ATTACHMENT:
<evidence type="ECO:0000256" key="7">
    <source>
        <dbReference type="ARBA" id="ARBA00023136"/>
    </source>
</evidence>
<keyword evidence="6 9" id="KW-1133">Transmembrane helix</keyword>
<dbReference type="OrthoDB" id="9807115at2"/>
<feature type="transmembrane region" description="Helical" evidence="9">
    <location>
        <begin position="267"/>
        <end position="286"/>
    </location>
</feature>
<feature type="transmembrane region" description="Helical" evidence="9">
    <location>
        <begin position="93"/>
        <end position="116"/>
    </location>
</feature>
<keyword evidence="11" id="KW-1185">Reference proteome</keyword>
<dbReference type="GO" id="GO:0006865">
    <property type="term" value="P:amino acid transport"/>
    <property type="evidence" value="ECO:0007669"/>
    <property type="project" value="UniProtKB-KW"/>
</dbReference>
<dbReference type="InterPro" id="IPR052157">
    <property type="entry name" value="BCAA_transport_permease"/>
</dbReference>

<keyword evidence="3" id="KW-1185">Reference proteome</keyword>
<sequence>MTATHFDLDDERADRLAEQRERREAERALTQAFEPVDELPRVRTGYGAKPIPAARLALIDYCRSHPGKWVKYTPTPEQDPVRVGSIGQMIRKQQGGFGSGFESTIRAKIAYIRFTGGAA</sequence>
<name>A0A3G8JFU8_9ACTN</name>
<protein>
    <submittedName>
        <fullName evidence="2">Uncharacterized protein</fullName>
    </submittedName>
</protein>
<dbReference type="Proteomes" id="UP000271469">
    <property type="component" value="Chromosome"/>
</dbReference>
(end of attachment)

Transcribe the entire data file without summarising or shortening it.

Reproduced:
<evidence type="ECO:0000256" key="7">
    <source>
        <dbReference type="ARBA" id="ARBA00023136"/>
    </source>
</evidence>
<keyword evidence="6 9" id="KW-1133">Transmembrane helix</keyword>
<dbReference type="OrthoDB" id="9807115at2"/>
<feature type="transmembrane region" description="Helical" evidence="9">
    <location>
        <begin position="267"/>
        <end position="286"/>
    </location>
</feature>
<feature type="transmembrane region" description="Helical" evidence="9">
    <location>
        <begin position="93"/>
        <end position="116"/>
    </location>
</feature>
<keyword evidence="11" id="KW-1185">Reference proteome</keyword>
<dbReference type="GO" id="GO:0006865">
    <property type="term" value="P:amino acid transport"/>
    <property type="evidence" value="ECO:0007669"/>
    <property type="project" value="UniProtKB-KW"/>
</dbReference>
<dbReference type="InterPro" id="IPR052157">
    <property type="entry name" value="BCAA_transport_permease"/>
</dbReference>

<keyword evidence="3" id="KW-1185">Reference proteome</keyword>
<sequence>MTATHFDLDDERADRLAEQRERREAERALTQAFEPVDELPRVRTGYGAKPIPAARLALIDYCRSHPGKWVKYTPTPEQDPVRVGSIGQMIRKQQGGFGSGFESTIRAKIAYIRFTGGAA</sequence>
<name>A0A3G8JFU8_9ACTN</name>
<protein>
    <submittedName>
        <fullName evidence="2">Uncharacterized protein</fullName>
    </submittedName>
</protein>
<dbReference type="Proteomes" id="UP000271469">
    <property type="component" value="Chromosome"/>
</dbReference>